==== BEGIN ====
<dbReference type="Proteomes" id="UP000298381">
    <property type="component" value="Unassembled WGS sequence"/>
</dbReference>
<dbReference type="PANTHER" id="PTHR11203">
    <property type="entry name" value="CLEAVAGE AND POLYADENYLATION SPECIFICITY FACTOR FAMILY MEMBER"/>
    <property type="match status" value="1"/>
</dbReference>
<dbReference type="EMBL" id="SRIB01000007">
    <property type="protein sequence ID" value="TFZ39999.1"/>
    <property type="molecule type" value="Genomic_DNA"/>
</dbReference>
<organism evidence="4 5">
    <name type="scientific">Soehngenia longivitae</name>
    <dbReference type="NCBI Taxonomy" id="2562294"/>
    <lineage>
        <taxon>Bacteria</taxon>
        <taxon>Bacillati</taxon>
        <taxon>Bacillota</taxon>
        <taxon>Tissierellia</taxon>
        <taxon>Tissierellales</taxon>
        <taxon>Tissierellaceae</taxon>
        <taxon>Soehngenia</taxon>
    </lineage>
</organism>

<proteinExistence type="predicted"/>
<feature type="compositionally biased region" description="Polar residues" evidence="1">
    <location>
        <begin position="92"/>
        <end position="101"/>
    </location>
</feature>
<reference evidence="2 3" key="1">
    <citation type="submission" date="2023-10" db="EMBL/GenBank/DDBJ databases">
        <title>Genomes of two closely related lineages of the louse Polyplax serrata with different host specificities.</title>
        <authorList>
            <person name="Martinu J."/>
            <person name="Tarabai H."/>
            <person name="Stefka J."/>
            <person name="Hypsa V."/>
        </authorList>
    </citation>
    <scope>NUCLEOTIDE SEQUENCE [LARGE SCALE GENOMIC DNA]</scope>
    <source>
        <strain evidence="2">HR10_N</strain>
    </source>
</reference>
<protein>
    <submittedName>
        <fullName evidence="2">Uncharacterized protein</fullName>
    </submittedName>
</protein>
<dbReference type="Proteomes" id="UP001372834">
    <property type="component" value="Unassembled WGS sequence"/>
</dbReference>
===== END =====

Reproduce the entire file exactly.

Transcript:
<dbReference type="Proteomes" id="UP000298381">
    <property type="component" value="Unassembled WGS sequence"/>
</dbReference>
<dbReference type="PANTHER" id="PTHR11203">
    <property type="entry name" value="CLEAVAGE AND POLYADENYLATION SPECIFICITY FACTOR FAMILY MEMBER"/>
    <property type="match status" value="1"/>
</dbReference>
<dbReference type="EMBL" id="SRIB01000007">
    <property type="protein sequence ID" value="TFZ39999.1"/>
    <property type="molecule type" value="Genomic_DNA"/>
</dbReference>
<organism evidence="4 5">
    <name type="scientific">Soehngenia longivitae</name>
    <dbReference type="NCBI Taxonomy" id="2562294"/>
    <lineage>
        <taxon>Bacteria</taxon>
        <taxon>Bacillati</taxon>
        <taxon>Bacillota</taxon>
        <taxon>Tissierellia</taxon>
        <taxon>Tissierellales</taxon>
        <taxon>Tissierellaceae</taxon>
        <taxon>Soehngenia</taxon>
    </lineage>
</organism>

<proteinExistence type="predicted"/>
<feature type="compositionally biased region" description="Polar residues" evidence="1">
    <location>
        <begin position="92"/>
        <end position="101"/>
    </location>
</feature>
<reference evidence="2 3" key="1">
    <citation type="submission" date="2023-10" db="EMBL/GenBank/DDBJ databases">
        <title>Genomes of two closely related lineages of the louse Polyplax serrata with different host specificities.</title>
        <authorList>
            <person name="Martinu J."/>
            <person name="Tarabai H."/>
            <person name="Stefka J."/>
            <person name="Hypsa V."/>
        </authorList>
    </citation>
    <scope>NUCLEOTIDE SEQUENCE [LARGE SCALE GENOMIC DNA]</scope>
    <source>
        <strain evidence="2">HR10_N</strain>
    </source>
</reference>
<protein>
    <submittedName>
        <fullName evidence="2">Uncharacterized protein</fullName>
    </submittedName>
</protein>
<dbReference type="Proteomes" id="UP001372834">
    <property type="component" value="Unassembled WGS sequence"/>
</dbReference>